The written quote I listed for the title of this post doesn’t give it justice.  The delivery by my favorite play caller of all time, Bob Uecker, makes it one of the funniest situations and lines in the film.  I get excited for every scene in which he gets to make a call in this movie, and his comedic timing is priceless.

bob ueker

Comedies are the most impressionable movies on children.  You learn so much from them.  There are elements of comedy that are precise, calculated, and well executed; and sometimes, a baseball hits someone in the balls and we laugh.  This movie has all of these elements and doesn’t come off as too heavy on either end of the spectrum.

Back to the heart.

This is a movie that forces you to laugh given the comedic situations that the writer has created, but the climax of the film gives me goosebumps.  Every decision that writer/director David S. Ward created for the “big game” was done as well as any sports drama and to be surprised with the “plan” and not the outcome is a pure joy to experience and watch, not only for the first time, but again and again.

This is a movie my dad and I used to catch on television when we were flipping through the channels.  It always caused pause.

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“You know, if everyone is as nice as you, country hospitality is gonna get an awful name.”

In the late 80s early 90s, my dad and I started filling out March Madness Brackets and entering them into a pool where he worked at the local brotherhood of electricians bureau.

He and I never won, but we had fun filling the bracket out, talking strategy, and picking the underdogs we wanted to win.

From an NBA perspective, I remember watching the L. A. Lakers and the Boston Celtics playing in the finals throughout the 80s.

Sports was another thing that my father and I enjoyed doing together.  I don’t think he missed more than a handful of my soccer games my entire life, including college.

The same joy a father has watching his sons play or a son having his dad there at a game, is the kind of joy that exudes from every pore of David Anspaugh‘s “Hoosiers.”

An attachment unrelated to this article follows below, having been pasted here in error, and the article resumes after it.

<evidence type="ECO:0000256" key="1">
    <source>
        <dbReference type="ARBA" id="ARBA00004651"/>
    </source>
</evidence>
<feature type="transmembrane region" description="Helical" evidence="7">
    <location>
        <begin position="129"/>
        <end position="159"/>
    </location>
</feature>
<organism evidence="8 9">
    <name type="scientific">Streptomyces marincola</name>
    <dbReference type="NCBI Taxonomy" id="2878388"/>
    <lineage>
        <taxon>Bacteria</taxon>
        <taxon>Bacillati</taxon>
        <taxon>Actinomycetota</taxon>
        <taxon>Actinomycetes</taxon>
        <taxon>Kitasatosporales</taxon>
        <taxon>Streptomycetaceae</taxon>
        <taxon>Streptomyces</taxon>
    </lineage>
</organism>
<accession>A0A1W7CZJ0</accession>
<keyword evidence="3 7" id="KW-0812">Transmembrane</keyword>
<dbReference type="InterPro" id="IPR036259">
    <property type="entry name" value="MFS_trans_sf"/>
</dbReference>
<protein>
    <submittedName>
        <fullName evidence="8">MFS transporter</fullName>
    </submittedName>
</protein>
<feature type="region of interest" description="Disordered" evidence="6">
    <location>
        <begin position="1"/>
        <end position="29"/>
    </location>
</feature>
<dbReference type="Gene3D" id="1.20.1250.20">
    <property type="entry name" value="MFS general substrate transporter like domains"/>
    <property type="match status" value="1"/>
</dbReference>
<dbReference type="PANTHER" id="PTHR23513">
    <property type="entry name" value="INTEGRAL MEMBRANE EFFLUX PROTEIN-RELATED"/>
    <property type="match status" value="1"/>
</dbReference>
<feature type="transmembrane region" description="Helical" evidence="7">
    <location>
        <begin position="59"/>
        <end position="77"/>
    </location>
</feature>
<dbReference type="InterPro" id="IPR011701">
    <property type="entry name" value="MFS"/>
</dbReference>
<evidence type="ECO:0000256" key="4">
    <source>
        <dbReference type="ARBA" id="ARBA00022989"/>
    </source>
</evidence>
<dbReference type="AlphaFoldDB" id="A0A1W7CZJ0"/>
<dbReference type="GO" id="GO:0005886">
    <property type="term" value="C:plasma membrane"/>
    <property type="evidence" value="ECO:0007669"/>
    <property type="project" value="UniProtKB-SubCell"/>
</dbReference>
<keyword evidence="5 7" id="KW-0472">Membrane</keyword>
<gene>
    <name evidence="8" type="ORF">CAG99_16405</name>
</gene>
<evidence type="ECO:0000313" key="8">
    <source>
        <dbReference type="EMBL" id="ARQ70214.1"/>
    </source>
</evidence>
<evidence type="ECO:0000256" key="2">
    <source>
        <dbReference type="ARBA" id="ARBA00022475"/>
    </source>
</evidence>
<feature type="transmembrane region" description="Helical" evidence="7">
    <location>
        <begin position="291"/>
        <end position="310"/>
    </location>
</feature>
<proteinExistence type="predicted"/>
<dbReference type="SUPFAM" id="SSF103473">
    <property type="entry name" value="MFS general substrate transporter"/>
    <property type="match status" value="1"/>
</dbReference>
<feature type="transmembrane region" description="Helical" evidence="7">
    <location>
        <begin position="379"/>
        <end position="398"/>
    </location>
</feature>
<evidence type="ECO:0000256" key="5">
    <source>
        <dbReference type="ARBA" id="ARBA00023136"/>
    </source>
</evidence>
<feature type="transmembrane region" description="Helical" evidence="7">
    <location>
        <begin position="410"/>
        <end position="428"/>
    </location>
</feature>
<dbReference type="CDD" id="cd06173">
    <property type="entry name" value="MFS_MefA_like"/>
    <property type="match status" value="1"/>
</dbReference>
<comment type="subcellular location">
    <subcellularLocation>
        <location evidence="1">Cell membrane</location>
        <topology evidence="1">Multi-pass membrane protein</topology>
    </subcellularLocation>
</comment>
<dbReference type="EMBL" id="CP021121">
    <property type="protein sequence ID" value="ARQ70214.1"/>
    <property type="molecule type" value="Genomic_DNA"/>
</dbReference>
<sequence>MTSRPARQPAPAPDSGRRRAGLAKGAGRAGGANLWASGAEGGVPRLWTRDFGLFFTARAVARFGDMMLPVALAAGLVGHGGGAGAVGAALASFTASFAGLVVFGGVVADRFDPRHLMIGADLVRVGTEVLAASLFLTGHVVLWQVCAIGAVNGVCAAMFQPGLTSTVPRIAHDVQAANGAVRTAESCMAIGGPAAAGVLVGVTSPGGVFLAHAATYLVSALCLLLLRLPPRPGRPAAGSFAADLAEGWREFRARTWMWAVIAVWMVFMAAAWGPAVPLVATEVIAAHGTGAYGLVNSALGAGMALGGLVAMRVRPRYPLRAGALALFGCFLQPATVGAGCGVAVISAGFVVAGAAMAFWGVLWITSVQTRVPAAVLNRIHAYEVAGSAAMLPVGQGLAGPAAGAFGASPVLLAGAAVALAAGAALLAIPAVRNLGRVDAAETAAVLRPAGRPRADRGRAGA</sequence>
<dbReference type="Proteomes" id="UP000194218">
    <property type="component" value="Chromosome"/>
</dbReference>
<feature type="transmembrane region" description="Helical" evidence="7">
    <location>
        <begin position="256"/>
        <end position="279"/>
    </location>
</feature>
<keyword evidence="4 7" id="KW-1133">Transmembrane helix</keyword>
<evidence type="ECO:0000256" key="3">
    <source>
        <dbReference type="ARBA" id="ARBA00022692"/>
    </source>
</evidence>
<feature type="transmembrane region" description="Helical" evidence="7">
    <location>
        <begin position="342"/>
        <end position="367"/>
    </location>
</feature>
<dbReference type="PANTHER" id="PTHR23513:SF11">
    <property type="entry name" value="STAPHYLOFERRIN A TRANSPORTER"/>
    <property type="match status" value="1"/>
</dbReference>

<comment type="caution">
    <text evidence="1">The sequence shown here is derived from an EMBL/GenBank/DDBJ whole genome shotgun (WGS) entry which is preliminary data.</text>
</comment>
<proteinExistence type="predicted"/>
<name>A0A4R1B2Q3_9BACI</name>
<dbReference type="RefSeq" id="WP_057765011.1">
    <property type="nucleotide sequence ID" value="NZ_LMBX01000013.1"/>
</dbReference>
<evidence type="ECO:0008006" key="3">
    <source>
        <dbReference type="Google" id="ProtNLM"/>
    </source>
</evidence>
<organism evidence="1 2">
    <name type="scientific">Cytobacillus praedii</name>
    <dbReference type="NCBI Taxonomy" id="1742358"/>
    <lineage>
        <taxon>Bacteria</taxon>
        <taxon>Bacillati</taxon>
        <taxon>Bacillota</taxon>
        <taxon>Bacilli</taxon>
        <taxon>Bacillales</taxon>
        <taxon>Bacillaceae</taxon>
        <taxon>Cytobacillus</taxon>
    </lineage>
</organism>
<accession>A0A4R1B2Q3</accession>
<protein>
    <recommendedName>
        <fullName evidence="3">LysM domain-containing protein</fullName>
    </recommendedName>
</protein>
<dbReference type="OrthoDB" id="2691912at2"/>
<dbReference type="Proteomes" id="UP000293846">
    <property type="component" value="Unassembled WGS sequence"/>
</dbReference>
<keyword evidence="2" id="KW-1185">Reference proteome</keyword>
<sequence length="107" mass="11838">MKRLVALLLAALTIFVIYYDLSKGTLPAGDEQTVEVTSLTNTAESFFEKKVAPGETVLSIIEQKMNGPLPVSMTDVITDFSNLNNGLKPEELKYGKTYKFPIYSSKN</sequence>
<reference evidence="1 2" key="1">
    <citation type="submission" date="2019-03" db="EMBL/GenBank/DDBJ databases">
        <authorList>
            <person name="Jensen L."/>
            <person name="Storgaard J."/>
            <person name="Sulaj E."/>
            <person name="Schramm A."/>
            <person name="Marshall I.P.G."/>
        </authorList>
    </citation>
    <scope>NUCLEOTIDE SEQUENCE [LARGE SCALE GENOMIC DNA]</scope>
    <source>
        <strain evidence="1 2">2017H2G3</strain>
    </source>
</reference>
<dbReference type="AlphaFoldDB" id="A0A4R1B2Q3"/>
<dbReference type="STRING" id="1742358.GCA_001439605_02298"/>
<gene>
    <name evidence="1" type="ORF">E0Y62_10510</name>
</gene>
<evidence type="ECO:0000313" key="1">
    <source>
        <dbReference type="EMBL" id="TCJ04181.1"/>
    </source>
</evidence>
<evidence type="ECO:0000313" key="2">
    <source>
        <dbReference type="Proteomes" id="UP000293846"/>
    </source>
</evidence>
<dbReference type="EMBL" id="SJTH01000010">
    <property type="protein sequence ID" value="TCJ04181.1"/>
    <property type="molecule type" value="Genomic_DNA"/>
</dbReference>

There are a lot of great “sports” movies.  “Bull Durham,” “The Natural,” “Rudy” (also by Anspaugh), “The Longest Yard,” etc.  “Hoosiers” stands well above the rest of them.  I remember us (my dad, mom, me, and my little brother) watching it two days in a row when we rented it.  That’s not something that we did together consistently unless ALL of us were really excited about a movie.  “Hoosiers” was one of those movies.

The “based on a true story” element is what makes this movie so great.  If this were a made-up Hollywood script, we’d be annoyed with the cliche ending.  There is something about the underdog story that compels me to excitement, and when it can happen for real, well that just gives everyone in America hope.

We start off with a gruff coach in a small town.  The town does not want to embrace his philosophy for the local High School Basketball team.

I have talked about Alec Guinness quite possibly being my favorite actor of all time.  Gene Hackman is 1B.

gene

I can’t think of a line that he has delivered on film that I didn’t feel he believed as the character he portrayed.  His subtleties with voice inflection and expression give us a lot of communication–while still being very small on the screen.  Making that look easy is why actors like Guinness and Hackman become film legends.  If anyone has seen themselves on tv, be it a home video or the like, it is very easy to tell how “big” your expressions become when the camera is rolling.  The camera doesn’t miss a lot.  Hackman is very controlled, even when the script requires him shouting to his team from the sideline, or when he needs to coach a kid on the bench.

I know that I have not talked about the movie that much.  I am doing that on purpose.  For those of you that read this blog and have not seen it yet, I’d jump “Hoosiers” to the top of your list.  There are great performances from Hackman (as always), Dennis Hopper (who got himself an Oscar nomination for that role), and Barbara Hershey (a woman that I feel is very underrated in terms of the roles she has portrayed on screen–check out her filmography.  She’s really good–a favorite of mine is “The Stunt Man“).

I dare you not to have an emotional reaction to the ending of this film.

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“I can’t lie to you about your chances, but… you have my sympathies.”

I have to do a “two-for” every now and then.  These are definitely worthy.

The evolution of this story, like so many others, started with my mother.  I remember her always referring to the first movie in the series as the “scariest movie” she’d ever seen.  She mentioned it in passing when I was about 5 and I never forgot it.  I was not allowed to watch it at that time given my age.

Approximately 6 years later, the sequel was the Sunday Night movie on ABC (I think–one of the big four networks, anyway).  My father was very excited when he found out and started queuing up a tape.  I remember the ominous score at the beginning as a very small spacecraft was docked onto a larger one.  The speed with which the engineers cut through the metal doors is an image I will probably never forget.

This was my first exposure to what would be the greatest hero I have ever seen captured on film.

Ripley